What to expect: Minnesota

  • 01/08/2022 2:28 pm in

Indiana is scheduled to return to action at 12 p.m. ET on Sunday against Minnesota at Simon Skjodt Assembly Hall.

The Golden Gophers are 10-2 overall and 1-2 in Big Ten play. Sunday’s game will be on BTN with Chris Vosters and Nick Bahe on the call:

Indiana will try to move over .500 in Big Ten play on Sunday when Minnesota comes to Bloomington.

The Golden Gophers, led by first-year coach Ben Johnson, have been one of the surprise teams in the country through the first half of the season.

Minnesota only has one player – Eric Curry – who appeared in last February’s matchup in Assembly Hall that Indiana won 82-72. The Gophers lost nearly their entire roster to the transfer portal after Richard Pitino was dismissed last spring.

Minnesota also started last season 10-2 before falling apart in Big Ten play and finishing 14-15.


Minnesota plays a tight rotation as only seven players are averaging in double figures. The only returning scholarship player logging minutes for Johnson is Eric Curry, who began his career all the way back in the 2016-17 campaign and has battled injuries throughout his career.

The top player for the Gophers is Robbinsdale (Minn.) native Jamison Battle, who transferred from George Washington. The 6-foot-7 lefty is a matchup problem at the four because he can shoot it from the perimeter but also score off the dribble.

Battle’s 18.2 points per game lead Minnesota and he’s shooting 62.5 percent on 2s and 35.8 percent on 3s through 12 games. Race Thompson figures to get the first chance at attempting to slow down Battle
and it certainly bears watching whether he’ll be able to defend him off the bounce. According to Hoop-Math, Battle is making 58.7 percent of his 2-point jump shots.

As you can see in the video below, Battle is crafty off the dribble for his size and Michigan had no answer for him as he went off for 27 points in Ann Arbor, including 21 in the second half:

Guard Payton Willis started his career at Vanderbilt, transferred to Minnesota and Charleston before returning to Minneapolis to finish his career.

The 6-foot-4 guard is a career 37 percent 3-point shooter and is making 44.1 percent of his triples this season. He’s struggled from distance in Big Ten play at just 4-of-16 over three games.¬†Willis leads Minnesota with a team-high 47 assists.

E.J. Stephens, a transfer from Lafayette, is Minnesota’s third player averaging in double figures. Stephens is shooting 43.2 percent on 3s, but just 44.3 percent on 2s. In Minnesota’s two Big Ten losses, Stephens is shooting just 6-of-19 from the floor.

Curry starts at the five with Luke Loewe, a transfer from William & Mary, at the three.

This is Curry’s sixth season at Minnesota and in six minutes last season against Indiana, he committed three fouls in a loss.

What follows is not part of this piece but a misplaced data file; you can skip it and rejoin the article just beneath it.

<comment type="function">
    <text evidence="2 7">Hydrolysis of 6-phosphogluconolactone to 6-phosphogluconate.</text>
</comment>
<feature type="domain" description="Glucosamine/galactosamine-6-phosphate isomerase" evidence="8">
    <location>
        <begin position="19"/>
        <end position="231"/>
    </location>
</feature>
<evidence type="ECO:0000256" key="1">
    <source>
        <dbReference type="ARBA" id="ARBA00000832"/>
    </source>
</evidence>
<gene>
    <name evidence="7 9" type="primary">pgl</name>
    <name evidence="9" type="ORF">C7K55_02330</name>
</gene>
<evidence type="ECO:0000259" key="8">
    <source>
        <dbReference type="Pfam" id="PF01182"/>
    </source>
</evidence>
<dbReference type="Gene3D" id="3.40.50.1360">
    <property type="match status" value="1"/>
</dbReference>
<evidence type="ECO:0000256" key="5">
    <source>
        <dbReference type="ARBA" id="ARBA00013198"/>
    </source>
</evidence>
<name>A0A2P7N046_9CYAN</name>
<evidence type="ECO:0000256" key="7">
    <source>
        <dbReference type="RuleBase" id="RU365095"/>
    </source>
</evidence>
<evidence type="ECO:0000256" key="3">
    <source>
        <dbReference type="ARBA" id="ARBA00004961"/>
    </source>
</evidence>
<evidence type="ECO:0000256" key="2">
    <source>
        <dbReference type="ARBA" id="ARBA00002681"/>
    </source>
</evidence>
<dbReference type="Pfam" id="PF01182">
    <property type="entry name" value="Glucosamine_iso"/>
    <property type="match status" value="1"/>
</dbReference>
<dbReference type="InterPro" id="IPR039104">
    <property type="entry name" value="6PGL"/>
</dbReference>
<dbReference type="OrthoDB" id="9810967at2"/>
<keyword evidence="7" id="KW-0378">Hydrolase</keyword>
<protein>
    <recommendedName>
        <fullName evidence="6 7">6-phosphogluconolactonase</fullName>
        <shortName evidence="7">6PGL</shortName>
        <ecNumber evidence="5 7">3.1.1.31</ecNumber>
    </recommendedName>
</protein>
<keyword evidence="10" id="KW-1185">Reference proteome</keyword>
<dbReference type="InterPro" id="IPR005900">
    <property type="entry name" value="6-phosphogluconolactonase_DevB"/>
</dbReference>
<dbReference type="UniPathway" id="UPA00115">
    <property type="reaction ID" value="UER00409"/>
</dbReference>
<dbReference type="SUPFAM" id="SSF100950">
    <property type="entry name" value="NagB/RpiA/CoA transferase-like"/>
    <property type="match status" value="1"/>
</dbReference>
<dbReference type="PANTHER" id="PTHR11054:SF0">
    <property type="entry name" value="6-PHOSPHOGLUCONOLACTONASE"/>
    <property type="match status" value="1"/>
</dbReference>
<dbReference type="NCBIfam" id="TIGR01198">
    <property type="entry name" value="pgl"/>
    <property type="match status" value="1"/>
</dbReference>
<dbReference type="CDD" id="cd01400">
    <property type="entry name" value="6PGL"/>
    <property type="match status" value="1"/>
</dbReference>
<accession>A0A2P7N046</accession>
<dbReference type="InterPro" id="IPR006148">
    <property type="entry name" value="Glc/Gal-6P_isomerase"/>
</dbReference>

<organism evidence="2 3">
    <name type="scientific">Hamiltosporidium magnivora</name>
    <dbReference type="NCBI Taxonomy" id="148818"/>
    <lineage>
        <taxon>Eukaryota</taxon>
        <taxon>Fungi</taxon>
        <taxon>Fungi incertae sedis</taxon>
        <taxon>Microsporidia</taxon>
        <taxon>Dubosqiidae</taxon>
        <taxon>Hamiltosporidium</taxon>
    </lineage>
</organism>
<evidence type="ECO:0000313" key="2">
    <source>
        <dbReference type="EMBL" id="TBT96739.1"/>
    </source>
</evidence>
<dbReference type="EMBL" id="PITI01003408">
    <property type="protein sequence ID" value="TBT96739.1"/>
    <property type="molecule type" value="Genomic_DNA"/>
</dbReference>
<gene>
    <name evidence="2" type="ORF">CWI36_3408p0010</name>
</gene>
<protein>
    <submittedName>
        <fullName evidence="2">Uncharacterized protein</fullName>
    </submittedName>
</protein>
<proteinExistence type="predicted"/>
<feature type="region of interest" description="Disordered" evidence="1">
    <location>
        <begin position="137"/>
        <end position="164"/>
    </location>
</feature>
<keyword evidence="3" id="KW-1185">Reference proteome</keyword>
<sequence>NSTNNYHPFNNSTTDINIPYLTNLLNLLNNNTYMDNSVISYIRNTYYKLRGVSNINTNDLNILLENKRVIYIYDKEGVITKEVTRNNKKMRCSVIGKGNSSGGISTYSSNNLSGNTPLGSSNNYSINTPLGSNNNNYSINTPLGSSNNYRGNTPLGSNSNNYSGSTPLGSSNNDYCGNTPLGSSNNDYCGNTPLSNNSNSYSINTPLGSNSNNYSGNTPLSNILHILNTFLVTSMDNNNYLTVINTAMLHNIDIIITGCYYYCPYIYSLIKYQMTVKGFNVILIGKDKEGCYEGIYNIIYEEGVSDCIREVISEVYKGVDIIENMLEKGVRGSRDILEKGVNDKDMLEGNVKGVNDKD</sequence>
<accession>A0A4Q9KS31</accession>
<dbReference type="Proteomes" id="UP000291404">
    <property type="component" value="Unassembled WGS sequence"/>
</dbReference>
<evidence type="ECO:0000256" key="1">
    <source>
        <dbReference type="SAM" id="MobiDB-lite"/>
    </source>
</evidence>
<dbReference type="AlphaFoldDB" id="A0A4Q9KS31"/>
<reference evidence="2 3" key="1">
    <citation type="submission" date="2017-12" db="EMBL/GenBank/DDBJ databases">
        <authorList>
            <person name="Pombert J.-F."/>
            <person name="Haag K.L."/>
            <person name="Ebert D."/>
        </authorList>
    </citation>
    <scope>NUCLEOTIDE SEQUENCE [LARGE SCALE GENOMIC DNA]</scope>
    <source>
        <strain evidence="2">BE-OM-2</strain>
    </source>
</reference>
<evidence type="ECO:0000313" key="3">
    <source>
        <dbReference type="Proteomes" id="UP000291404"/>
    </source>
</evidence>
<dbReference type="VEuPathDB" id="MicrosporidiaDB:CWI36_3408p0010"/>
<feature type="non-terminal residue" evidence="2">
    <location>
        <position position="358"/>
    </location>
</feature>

The 6-foot-9 big man is averaging a team-high 6.7 rebounds per game, but isn’t a shot-blocker. He’s shooting just 44.1 percent from the field and is fourth on the team in scoring at 8.3 points per game.

Loewe had a season-high 14 points in Minnesota’s 75-65 win at Michigan on Dec. 11 and is a low-usage, low-efficiency option on offense through 12 games. Loewe’s 39.5 field goal percentage is the lowest among regulars in the rotation and he’s shooting just 28.1 percent on 3s.

The two other regulars in the Minnesota rotation are Sean Sutherlin, a 6-foot-5 transfer from New Hampshire, and Charlie Daniels, a 6-foot-9 transfer from Stephen F. Austin.

Sutherlin isn’t a perimeter threat as 58 of his 62 field goal attempts have been 2s. He’s making 56.9 percent of his 2s and does a good job of getting to the foul line. His free throw rate (FTA/FGA) of 54.8 percent leads the team.

Daniels backs up Curry and hasn’t scored more than five points in a game this season. Daniels averages just 1.6 rebounds in 11.2 minutes per game.


Minnesota likes to run clock and rarely turns the ball over. The Gophers are 10th in the country in turnover percentage (14.1) and through three Big Ten games, are first in the league in turnover percentage (7.1).

The Gophers have made a lot of tough shots this season off of one-on-one action via Battle and Willis and they have a few key deficiencies thus far in league play that figure to be problematic long term. Minnesota is 14th in both offensive rebounding percentage and free throw rate through three games. The Gophers are rebounding just 16.7 percent of their missed shots and have free throw rate (FTA/FGA) of just 20.3 percent.

For Indiana, Sunday’s game is going to come down to winning individual matchups defensively. As the video against Michigan showed, Battle is capable of shredding defenders from the perimeter, in the midrange and by driving to the rim. In three Big Ten games, Minnesota is shooting a dreadful 26.8 percent on 3s and is scoring 64.6 percent of its points on 2s. Indiana is allowing its Big Ten opponents to shoot just 40.2 percent on 2s through four games.


The KenPom projection is Indiana by 10 and the Sagarin ratings like the Hoosiers by 7.5.

Mike Woodson has made it clear that defending homecourt is essential to Indiana’s success and thus far, the Hoosiers are unblemished at 10-0 on Branch McCracken Court.

Indiana has a major advantage in the post with Trayce Jackson-Davis. Minnesota is coming off a 76-53 loss to Illinois in Minneapolis. Curry had no answer for Kofi Cockburn in the post as the Illini big man went off for 29 points, 10 rebounds and four blocked shots.

Minnesota is 3-0 on the road (Pittsburgh, Mississippi State and Michigan). However, the Gophers haven’t faced the atmosphere that should be present in Bloomington on Sunday with students back and a fanbase that is energized following Thursday’s win over Ohio State.

(Photo credit: GopherSports.com)

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